We immediately defaulted to the ‘important/urgent’ stuff. Sara (my wife) said she was a bit sad (although we’d all agreed to go back to normal). She’s task / work focussed as a freelancer, as am I. We naturally default to doing work in work hours. But wouldn’t an occasional memorable moments day be worth while? A day to remember? (Crafting one of these is a core part of the Day Crafting Body-clock Workbook.)
This, for me, highlights the hidden rules that we carry around. The rules that govern what we’re comfortable doing, e.g. it’s a work day I must be being productive. I could force myself away from my desk but the hidden rules in my head would prevent me from ‘enjoying’ myself – whereas, if the power is off, the argument is stopped, someone or something has set me free. (The Day Crafting Productivity Workbook takes a deep dive into this specifically.)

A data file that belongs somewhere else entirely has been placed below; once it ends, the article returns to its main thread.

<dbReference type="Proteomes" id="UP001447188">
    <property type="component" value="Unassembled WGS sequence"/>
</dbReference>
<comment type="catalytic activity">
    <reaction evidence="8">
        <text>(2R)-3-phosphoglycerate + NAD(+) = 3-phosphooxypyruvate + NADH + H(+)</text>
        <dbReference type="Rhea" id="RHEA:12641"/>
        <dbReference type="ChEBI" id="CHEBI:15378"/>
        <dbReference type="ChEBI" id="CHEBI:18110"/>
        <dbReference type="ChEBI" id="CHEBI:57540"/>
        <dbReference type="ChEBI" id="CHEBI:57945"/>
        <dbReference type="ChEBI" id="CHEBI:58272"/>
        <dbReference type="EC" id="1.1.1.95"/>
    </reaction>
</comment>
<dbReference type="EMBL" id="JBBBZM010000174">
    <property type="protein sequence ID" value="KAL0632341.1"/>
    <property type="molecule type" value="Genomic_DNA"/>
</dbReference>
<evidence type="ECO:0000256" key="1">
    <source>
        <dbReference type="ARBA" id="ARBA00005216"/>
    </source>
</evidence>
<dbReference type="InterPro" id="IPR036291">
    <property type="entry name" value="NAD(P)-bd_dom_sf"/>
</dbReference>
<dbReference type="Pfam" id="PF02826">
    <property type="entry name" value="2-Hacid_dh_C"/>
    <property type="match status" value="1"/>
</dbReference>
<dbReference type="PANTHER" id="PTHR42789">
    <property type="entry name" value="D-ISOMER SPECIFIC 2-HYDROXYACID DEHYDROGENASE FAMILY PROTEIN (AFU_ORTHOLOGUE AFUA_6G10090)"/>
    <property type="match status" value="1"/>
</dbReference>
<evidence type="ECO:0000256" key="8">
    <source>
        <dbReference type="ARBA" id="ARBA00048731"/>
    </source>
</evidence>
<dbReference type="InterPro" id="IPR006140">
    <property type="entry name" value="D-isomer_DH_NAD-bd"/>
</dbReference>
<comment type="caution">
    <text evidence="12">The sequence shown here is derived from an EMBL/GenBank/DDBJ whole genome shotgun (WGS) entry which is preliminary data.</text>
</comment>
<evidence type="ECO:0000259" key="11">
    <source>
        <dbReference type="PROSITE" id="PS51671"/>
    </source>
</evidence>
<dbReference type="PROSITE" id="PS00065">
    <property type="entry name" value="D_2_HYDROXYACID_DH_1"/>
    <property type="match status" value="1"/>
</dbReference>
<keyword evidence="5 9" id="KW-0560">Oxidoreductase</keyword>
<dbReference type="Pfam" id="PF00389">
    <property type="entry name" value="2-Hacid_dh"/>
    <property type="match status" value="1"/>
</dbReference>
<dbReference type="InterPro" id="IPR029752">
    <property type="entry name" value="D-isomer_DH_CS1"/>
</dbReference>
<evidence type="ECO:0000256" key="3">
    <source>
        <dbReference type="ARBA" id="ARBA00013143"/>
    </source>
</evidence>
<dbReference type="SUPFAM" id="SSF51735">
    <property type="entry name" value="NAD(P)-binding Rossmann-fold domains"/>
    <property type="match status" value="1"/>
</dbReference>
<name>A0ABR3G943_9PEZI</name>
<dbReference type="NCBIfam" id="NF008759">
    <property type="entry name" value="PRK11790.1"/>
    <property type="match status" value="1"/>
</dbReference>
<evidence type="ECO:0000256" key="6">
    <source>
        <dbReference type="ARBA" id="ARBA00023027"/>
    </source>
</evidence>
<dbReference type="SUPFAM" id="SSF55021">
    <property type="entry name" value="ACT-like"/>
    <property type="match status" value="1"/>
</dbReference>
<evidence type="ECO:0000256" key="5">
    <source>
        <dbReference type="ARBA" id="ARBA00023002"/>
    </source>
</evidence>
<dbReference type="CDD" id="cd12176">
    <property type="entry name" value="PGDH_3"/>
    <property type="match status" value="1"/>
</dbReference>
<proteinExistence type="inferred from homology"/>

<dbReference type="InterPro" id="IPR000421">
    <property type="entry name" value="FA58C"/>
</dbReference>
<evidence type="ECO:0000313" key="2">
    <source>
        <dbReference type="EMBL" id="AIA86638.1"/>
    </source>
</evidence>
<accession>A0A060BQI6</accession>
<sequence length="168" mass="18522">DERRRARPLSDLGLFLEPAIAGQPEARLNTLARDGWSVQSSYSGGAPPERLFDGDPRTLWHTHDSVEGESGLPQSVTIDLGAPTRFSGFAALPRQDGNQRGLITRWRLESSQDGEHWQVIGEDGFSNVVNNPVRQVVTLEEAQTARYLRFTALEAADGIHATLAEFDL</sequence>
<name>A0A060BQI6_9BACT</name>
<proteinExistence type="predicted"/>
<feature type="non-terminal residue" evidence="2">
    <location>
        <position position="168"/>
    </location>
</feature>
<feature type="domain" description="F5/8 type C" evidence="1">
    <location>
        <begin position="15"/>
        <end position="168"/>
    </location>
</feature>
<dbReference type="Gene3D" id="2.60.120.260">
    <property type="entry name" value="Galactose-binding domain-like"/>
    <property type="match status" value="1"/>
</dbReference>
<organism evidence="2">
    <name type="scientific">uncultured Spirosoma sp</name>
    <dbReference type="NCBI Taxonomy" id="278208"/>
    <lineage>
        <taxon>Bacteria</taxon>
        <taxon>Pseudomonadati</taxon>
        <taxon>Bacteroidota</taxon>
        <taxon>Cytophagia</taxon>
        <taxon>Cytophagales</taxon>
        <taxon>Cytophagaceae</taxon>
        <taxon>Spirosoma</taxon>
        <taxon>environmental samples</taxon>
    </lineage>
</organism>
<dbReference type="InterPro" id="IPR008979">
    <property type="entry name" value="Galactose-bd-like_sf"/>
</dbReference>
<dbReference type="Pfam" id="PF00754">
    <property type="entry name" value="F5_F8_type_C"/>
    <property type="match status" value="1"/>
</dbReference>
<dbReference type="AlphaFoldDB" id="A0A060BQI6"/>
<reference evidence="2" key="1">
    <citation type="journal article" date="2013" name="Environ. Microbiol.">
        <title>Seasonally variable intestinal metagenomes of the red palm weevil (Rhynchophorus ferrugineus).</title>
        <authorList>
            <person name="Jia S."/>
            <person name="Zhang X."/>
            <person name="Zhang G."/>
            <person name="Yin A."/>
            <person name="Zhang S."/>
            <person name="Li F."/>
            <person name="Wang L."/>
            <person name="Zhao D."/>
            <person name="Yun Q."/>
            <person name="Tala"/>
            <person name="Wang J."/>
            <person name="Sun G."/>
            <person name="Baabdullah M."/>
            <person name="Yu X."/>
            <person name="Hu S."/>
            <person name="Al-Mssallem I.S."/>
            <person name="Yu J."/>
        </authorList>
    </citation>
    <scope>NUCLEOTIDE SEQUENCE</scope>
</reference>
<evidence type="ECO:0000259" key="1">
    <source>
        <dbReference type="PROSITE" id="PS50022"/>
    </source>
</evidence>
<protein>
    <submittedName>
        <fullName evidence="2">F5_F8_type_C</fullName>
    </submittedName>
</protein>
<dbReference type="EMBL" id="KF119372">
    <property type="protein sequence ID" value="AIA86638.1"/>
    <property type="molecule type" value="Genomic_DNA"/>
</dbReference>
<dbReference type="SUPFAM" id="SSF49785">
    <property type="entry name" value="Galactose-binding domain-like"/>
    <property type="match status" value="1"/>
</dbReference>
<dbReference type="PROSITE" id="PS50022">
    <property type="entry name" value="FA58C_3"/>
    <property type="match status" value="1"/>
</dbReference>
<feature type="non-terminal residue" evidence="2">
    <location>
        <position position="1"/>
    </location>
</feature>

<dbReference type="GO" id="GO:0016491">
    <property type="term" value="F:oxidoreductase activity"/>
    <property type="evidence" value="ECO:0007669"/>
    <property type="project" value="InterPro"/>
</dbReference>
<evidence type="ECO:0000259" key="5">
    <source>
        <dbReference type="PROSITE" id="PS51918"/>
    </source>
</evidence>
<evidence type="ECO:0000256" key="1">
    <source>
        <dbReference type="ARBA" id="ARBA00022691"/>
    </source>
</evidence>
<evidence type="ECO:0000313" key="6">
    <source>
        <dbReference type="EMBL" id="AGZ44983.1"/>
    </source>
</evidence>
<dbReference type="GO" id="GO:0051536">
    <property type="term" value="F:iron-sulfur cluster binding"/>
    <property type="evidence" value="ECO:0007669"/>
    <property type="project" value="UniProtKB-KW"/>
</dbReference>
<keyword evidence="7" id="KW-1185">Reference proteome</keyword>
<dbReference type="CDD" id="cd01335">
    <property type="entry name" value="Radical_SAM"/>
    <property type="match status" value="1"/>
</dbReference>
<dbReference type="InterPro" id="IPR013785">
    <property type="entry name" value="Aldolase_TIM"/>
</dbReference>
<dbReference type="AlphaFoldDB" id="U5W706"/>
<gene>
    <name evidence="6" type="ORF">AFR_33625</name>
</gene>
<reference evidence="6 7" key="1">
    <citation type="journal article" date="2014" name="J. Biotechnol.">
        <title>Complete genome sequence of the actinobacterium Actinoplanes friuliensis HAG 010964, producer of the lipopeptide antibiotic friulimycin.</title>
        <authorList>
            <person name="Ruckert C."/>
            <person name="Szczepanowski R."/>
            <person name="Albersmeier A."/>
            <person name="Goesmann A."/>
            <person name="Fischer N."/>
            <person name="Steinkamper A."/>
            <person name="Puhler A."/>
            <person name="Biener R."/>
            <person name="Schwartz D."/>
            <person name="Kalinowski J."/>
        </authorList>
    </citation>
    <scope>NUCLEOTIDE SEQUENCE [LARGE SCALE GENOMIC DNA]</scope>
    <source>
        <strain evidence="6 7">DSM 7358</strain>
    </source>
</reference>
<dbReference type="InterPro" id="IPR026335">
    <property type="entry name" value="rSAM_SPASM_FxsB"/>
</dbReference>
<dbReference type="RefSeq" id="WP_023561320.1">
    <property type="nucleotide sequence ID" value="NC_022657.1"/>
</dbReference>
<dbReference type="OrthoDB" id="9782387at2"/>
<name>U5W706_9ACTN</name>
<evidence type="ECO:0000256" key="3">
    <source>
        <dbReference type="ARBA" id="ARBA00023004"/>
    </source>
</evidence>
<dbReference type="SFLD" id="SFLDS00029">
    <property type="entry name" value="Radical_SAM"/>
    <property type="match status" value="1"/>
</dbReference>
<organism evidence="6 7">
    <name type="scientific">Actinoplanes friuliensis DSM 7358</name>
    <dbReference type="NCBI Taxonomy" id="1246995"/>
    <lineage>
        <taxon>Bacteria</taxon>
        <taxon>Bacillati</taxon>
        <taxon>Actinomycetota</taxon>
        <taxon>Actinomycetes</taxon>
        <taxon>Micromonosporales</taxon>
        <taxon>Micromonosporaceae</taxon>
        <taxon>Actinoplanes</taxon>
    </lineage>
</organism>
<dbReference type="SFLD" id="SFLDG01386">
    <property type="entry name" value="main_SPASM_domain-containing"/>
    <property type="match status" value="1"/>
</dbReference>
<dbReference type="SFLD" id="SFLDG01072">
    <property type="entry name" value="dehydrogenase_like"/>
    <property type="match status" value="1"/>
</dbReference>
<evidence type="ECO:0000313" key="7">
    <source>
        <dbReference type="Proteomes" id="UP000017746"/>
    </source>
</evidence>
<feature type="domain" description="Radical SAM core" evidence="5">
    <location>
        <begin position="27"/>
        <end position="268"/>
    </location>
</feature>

The same is true in the evening and weekends. Different rules. Tim Smit from the Eden Project would take his team out to a restaurant in the evening to make important/creative decisions because he knew they would have a different set of rules they would normally have during the day. Perhaps he knew they would be in their rebound stage of chronorhythm where creativity is better.
But, what a crafting project it would be for the Day Crafter, to be free of the rules that come from ... where? Society? Protestant work ethic? Childhood conditioning? ...
Maybe I should just pull all the fuses out of the wall more often.